Scientists at the Woods Hole Oceanographic Institution (WHOI) have completed two extensive survey and mapping efforts to better understand why the 2005 New England red tide was so severe and to suggest what might lie ahead. WHOI Senior Scientist Don Anderson and colleagues mapped the distribution of Alexandrium fundyense cysts in seafloor sediments immediately before and after the historic harmful algal bloom of 2005.
The first of these analyses shows unusually large numbers of cysts of Alexandrium fundyense in bottom sediments of the Gulf of Maine in late 2004, compared to previous survey results from 1997. The hardy, seed-like cysts lie dormant in ocean sediments until growing conditions are favorable for a bloom of this toxic alga. A subsequent survey conducted last fall, after the 2005 outbreak, shows slightly fewer cysts in the sediments than there were in 2004, with the abundance and distribution of those cysts giving a hint of what might be in store for 2006.
“This is partially good news since the 2005 cyst distribution shows that the species did not create a new southern seedbed within Massachusetts Bay and southern waters, as we had feared. The cyst abundance we found there may be too low to initiate blooms in the bay proper, although we dont know if there are cysts in harbors or embayments that might lead to localized toxicity," said Anderson, director of the National Office for Marine Biotoxins and Harmful Algal Blooms, based at WHOI. “On the other hand, there are still five times as many cysts off western Maine as there were in 1997 and only slightly less than in 2004, so there is certainly the potential for another regional event.”
Shelley Dawicki | EurekAlert!
Dispersal of Fish Eggs by Water Birds – Just a Myth?
19.02.2018 | Universität Basel
Removing fossil fuel subsidies will not reduce CO2 emissions as much as hoped
08.02.2018 | International Institute for Applied Systems Analysis (IIASA)
An international team of researchers has discovered a new anti-cancer protein. The protein, called LHPP, prevents the uncontrolled proliferation of cancer cells in the liver. The researchers led by Prof. Michael N. Hall from the Biozentrum, University of Basel, report in “Nature” that LHPP can also serve as a biomarker for the diagnosis and prognosis of liver cancer.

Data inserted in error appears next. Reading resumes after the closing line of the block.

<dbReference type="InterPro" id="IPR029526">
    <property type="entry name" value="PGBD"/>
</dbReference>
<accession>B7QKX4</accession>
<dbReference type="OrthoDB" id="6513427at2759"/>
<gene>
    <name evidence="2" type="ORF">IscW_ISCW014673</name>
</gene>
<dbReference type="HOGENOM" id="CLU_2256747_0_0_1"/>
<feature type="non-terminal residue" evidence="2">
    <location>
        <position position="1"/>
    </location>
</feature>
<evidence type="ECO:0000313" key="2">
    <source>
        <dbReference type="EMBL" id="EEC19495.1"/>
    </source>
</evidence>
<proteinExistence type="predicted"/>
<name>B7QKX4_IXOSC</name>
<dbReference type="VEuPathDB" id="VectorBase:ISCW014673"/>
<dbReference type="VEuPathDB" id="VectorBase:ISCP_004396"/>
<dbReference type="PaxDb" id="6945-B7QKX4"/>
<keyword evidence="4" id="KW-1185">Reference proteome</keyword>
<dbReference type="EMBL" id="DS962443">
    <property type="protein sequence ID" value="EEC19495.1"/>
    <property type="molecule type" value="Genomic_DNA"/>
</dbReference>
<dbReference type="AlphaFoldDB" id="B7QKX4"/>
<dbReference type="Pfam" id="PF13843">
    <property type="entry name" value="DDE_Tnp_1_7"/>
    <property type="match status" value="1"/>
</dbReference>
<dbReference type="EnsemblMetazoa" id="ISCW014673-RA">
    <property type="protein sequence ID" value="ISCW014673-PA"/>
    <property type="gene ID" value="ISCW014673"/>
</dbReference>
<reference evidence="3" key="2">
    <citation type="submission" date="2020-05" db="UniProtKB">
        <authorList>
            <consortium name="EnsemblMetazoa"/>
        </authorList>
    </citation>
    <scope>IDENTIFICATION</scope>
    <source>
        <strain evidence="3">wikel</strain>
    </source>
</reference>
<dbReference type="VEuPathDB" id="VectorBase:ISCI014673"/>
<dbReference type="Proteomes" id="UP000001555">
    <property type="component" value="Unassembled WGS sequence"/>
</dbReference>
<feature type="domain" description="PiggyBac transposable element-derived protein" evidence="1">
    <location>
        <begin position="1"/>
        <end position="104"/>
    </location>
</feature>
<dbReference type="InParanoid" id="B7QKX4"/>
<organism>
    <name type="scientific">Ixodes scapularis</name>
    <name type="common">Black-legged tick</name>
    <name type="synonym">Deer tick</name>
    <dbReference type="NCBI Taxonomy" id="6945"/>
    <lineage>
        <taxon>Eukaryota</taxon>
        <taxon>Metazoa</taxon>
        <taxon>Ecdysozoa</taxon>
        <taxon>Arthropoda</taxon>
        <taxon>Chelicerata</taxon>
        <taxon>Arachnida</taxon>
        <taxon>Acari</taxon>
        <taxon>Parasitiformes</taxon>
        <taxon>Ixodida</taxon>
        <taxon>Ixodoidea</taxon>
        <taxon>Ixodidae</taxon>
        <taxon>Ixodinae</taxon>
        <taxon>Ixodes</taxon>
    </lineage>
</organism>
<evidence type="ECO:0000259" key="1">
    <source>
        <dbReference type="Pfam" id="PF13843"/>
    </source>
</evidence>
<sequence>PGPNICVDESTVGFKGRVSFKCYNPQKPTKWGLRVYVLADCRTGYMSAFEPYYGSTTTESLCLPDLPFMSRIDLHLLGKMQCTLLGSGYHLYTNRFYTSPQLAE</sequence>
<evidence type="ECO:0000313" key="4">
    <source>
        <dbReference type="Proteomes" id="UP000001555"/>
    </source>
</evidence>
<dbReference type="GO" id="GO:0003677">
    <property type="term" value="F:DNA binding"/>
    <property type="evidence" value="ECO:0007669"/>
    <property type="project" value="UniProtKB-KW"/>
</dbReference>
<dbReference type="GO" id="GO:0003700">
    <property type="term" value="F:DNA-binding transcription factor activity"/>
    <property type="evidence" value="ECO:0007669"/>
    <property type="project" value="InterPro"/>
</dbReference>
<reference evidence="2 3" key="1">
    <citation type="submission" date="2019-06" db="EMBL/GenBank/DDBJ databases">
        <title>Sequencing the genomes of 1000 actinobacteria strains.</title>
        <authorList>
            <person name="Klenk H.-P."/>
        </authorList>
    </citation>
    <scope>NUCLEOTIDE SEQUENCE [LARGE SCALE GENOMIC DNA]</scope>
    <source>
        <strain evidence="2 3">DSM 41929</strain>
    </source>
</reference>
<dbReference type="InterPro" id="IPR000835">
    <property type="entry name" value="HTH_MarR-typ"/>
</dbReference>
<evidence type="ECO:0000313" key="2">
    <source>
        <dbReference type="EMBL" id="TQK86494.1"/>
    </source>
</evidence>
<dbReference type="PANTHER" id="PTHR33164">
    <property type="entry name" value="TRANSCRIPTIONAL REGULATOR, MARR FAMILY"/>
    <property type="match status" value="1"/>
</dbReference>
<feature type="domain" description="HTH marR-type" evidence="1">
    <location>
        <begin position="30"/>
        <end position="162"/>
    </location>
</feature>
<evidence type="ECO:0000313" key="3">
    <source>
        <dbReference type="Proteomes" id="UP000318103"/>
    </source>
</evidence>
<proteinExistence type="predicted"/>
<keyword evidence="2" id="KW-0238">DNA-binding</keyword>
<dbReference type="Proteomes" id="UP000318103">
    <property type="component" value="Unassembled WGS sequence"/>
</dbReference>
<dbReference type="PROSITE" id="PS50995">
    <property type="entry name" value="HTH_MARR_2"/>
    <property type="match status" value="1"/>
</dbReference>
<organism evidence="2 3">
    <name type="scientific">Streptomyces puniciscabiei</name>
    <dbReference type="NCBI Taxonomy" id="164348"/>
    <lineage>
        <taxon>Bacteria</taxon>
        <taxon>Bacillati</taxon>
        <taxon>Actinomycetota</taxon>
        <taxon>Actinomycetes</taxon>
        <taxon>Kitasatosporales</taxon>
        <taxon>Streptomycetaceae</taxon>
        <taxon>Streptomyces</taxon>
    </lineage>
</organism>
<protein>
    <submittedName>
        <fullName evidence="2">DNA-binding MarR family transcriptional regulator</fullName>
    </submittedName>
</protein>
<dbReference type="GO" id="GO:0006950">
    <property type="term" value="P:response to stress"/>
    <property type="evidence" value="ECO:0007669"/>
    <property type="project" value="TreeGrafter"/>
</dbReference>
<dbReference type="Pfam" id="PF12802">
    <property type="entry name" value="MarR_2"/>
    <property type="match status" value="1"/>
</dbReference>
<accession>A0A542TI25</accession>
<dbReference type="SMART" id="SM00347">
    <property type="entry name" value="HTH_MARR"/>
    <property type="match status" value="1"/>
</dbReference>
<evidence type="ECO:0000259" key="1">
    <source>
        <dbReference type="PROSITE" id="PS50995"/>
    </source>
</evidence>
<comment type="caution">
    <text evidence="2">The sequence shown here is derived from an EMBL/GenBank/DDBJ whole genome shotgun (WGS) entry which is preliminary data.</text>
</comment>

The incidence of liver cancer, also known as hepatocellular carcinoma, is steadily increasing. In the last twenty years, the number of cases has almost doubled...
In just a few weeks from now, the Chinese space station Tiangong-1 will re-enter the Earth's atmosphere where it will to a large extent burn up. It is possible that some debris will reach the Earth's surface. Tiangong-1 is orbiting the Earth uncontrolled at a speed of approx. 29,000 km/h.Currently the prognosis relating to the time of impact currently lies within a window of several days. The scientists at Fraunhofer FHR have already been monitoring Tiangong-1 for a number of weeks with their TIRA system, one of the most powerful space observation radars in the world, with a view to supporting the German Space Situational Awareness Center and the ESA with their re-entry forecasts.
Following the loss of radio contact with Tiangong-1 in 2016 and due to the low orbital height, it is now inevitable that the Chinese space station will...
Fraunhofer Institute for Organic Electronics, Electron Beam and Plasma Technology FEP, provider of research and development services for OLED lighting solutions, announces the founding of the “OLED Licht Forum” and presents latest OLED design and lighting solutions during light+building, from March 18th – 23rd, 2018 in Frankfurt a.M./Germany, at booth no. F91 in Hall 4.0.
They are united in their passion for OLED (organic light emitting diodes) lighting with all of its unique facets and application possibilities. Thus experts in...
A new scenario seeking to explain how Mars' putative oceans came and went over the last 4 billion years implies that the oceans formed several hundred million...
For the first time, an interdisciplinary team from the University of Basel has succeeded in integrating artificial organelles into the cells of live zebrafish embryos. This innovative approach using artificial organelles as cellular implants offers new potential in treating a range of diseases, as the authors report in an article published in Nature Communications.
In the cells of higher organisms, organelles such as the nucleus or mitochondria perform a range of complex functions necessary for life. In the networks of...
19.03.2018 | Event News
16.03.2018 | Event News
13.03.2018 | Event News
22.03.2018 | Trade Fair News
22.03.2018 | Earth Sciences
22.03.2018 | Earth Sciences